Dépaysement (nm)—an untranslatable French word that “can mean anything from disorientation to culture shock. The word is formed from the word pays or ‘country’ and would literally mean something like ‘to be uncountried’. Dépaysement is the feeling one gets of not being in one’s own country, of being a foreigner.”
While the concept of brunch can apparently “be partly traced back to the upper-class British tradition of hunting luncheons,” it’s the Americans who popularised Sunday brunch, complete with boozy drinks. I’m neither British nor American, but I’ve always enjoyed the idea of having a laid-back morning somewhere between “very early” and “oh no the day is half over” while enjoying a spread of eggs, pancakes, coffee, and juice while musing over life with good friends.
It’s a natural response when encountering the new or unknown, be it a person, place or thing—human beings size up whatever is before them, instinctively deciding whether it’s a friend or foe, a threat or an opportunity.
I am a so-called ‘third-culture’ kid. I am one type of Asian with mixed ancestry, raised in another Asian country with a completely different culture, studied in Chinese, British, American, and Canadian schools, speak four languages and later worked and lived in Russia and Europe.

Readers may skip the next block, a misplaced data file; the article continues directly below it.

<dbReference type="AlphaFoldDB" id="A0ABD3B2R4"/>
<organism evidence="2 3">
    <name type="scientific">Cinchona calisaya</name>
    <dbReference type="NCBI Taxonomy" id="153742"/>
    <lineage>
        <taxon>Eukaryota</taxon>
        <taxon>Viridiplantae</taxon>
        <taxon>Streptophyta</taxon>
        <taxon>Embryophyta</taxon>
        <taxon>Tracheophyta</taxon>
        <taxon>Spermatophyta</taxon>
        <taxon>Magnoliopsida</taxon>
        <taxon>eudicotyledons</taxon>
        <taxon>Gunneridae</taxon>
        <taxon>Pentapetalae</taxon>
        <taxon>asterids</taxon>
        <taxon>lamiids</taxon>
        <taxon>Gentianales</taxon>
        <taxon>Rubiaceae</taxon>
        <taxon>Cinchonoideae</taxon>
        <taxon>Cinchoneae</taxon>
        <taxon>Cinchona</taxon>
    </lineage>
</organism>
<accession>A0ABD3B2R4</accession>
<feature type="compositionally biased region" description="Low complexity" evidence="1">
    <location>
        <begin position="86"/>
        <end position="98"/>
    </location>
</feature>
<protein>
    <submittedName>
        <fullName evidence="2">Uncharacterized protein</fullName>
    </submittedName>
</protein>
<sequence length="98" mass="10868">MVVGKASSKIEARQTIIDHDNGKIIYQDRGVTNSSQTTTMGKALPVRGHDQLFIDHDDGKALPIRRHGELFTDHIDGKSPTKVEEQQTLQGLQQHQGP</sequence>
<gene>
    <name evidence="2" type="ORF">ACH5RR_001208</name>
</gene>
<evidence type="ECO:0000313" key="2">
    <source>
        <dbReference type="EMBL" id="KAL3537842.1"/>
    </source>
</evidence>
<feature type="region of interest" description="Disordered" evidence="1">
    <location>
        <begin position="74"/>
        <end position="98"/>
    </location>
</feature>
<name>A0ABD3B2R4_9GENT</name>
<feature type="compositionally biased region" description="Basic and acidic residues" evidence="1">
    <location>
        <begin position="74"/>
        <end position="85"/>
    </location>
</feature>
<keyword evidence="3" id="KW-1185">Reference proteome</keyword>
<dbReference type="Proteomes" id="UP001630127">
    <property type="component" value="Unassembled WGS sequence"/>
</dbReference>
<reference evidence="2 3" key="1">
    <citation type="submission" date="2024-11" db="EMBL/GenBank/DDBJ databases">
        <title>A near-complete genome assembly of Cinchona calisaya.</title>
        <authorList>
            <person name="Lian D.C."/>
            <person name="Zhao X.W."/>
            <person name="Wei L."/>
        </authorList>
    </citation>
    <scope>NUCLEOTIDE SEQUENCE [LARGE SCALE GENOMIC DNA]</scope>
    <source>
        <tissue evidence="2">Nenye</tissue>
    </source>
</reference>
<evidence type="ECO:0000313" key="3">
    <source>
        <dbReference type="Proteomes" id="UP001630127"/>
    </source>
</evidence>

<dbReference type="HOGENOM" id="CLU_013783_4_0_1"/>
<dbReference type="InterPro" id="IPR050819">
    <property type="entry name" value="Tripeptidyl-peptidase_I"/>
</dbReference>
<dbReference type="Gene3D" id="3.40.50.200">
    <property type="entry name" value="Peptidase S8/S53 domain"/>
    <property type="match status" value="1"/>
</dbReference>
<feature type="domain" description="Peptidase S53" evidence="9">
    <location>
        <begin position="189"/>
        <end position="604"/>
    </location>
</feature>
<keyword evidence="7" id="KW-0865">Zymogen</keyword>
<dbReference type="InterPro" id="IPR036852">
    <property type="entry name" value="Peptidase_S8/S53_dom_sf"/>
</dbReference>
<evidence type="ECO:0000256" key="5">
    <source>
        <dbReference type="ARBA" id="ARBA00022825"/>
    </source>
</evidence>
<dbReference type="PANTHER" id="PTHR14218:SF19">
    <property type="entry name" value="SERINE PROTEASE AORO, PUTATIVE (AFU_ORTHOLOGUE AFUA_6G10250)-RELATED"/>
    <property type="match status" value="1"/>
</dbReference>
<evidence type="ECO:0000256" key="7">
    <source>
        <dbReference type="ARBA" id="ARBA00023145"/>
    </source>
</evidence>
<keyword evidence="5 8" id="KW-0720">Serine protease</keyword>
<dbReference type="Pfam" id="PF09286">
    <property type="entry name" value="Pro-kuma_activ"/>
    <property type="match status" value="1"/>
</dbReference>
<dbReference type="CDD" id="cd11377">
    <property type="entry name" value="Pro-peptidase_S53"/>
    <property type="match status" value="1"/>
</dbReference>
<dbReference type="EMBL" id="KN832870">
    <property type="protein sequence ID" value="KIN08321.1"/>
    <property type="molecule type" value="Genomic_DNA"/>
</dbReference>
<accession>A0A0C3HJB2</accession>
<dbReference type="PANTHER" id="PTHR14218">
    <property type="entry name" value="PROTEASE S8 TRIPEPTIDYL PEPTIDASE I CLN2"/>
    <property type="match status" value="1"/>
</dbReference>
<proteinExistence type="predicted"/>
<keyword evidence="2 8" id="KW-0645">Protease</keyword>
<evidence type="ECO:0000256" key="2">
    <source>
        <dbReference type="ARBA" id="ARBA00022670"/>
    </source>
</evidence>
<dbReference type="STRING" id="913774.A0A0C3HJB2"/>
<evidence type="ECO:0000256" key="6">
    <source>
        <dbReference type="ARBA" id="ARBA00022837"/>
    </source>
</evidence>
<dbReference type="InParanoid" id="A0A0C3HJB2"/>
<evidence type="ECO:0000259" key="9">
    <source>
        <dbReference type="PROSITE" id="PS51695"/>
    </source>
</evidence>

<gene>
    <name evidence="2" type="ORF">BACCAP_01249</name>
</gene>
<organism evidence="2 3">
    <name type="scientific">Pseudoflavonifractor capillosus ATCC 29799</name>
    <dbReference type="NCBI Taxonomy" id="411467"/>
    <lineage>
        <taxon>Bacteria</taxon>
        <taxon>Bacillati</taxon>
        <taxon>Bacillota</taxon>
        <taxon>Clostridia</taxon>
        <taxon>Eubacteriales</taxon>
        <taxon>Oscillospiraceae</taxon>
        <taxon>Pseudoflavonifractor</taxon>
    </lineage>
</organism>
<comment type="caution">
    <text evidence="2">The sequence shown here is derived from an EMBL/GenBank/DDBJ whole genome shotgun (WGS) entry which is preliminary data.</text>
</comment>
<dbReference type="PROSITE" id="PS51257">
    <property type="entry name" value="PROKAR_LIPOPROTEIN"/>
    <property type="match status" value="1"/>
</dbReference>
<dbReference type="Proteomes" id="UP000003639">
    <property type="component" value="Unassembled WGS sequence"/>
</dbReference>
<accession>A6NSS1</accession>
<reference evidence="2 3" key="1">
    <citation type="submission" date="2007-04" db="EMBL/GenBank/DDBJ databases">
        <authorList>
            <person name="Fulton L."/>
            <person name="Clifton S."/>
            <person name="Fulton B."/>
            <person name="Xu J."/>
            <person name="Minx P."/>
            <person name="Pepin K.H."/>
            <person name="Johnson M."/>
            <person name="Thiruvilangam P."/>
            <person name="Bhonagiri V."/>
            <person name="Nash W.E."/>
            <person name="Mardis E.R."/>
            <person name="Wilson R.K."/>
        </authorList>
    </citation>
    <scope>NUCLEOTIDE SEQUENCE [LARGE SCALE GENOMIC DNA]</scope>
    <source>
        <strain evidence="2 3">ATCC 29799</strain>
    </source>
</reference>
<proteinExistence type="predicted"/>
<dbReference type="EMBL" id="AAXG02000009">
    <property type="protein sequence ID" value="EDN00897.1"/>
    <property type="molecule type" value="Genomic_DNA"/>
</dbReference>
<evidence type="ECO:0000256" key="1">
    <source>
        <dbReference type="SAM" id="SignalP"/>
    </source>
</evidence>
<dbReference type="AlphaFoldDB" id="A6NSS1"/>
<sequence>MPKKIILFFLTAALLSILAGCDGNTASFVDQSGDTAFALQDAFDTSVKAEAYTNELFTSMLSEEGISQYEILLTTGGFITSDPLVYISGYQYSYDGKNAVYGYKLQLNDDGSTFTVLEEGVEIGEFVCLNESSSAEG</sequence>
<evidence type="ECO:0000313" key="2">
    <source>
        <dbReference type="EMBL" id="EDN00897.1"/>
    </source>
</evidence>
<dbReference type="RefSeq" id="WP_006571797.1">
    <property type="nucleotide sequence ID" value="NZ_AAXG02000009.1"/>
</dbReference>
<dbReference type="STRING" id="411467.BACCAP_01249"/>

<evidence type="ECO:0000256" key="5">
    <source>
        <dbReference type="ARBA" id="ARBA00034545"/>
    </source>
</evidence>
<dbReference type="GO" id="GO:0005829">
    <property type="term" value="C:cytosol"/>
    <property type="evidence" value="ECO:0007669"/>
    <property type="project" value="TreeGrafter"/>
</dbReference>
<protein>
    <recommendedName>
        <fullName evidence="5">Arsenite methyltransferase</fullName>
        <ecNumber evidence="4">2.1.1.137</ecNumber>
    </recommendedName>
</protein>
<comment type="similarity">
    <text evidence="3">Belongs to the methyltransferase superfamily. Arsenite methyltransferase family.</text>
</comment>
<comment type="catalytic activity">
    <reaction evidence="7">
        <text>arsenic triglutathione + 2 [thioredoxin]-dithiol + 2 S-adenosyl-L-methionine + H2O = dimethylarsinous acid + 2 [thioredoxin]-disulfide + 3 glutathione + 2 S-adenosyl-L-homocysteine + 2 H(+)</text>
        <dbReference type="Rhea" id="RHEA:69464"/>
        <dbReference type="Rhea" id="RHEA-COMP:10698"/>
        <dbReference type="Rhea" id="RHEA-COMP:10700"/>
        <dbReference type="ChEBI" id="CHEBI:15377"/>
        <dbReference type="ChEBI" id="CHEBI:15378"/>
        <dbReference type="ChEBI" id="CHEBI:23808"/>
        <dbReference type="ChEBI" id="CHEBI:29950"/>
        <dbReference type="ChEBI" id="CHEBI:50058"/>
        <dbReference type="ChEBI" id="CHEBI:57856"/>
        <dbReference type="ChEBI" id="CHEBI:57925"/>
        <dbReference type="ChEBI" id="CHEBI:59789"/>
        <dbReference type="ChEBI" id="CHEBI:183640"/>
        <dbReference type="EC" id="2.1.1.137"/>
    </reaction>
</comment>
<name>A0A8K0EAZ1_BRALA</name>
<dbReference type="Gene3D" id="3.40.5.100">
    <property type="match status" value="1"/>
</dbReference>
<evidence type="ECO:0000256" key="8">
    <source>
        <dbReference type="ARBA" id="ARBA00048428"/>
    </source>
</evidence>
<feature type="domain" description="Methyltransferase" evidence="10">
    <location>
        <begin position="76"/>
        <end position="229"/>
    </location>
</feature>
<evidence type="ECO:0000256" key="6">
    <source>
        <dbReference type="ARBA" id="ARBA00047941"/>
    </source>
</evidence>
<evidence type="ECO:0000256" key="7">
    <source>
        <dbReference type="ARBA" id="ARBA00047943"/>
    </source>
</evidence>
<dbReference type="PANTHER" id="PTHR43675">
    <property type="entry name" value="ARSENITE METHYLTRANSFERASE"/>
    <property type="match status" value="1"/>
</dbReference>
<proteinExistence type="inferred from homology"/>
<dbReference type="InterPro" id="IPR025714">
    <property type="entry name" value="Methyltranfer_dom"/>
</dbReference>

When wine is served in beautiful crystal glasses by Swiss-trained waiters in three-Michelin-star restaurants, it’s difficult to let the imagination travel back to this fermented beverage’s humble beginnings. Long before it became a bubbly that can push a cork out with a hearty pop, and long before it acquired the grace to flow smoothly out of an expensive bottle, it hung loosely and peacefully on a grapevine, constantly handled by rough suntanned hands in a family vineyard halfway across the world.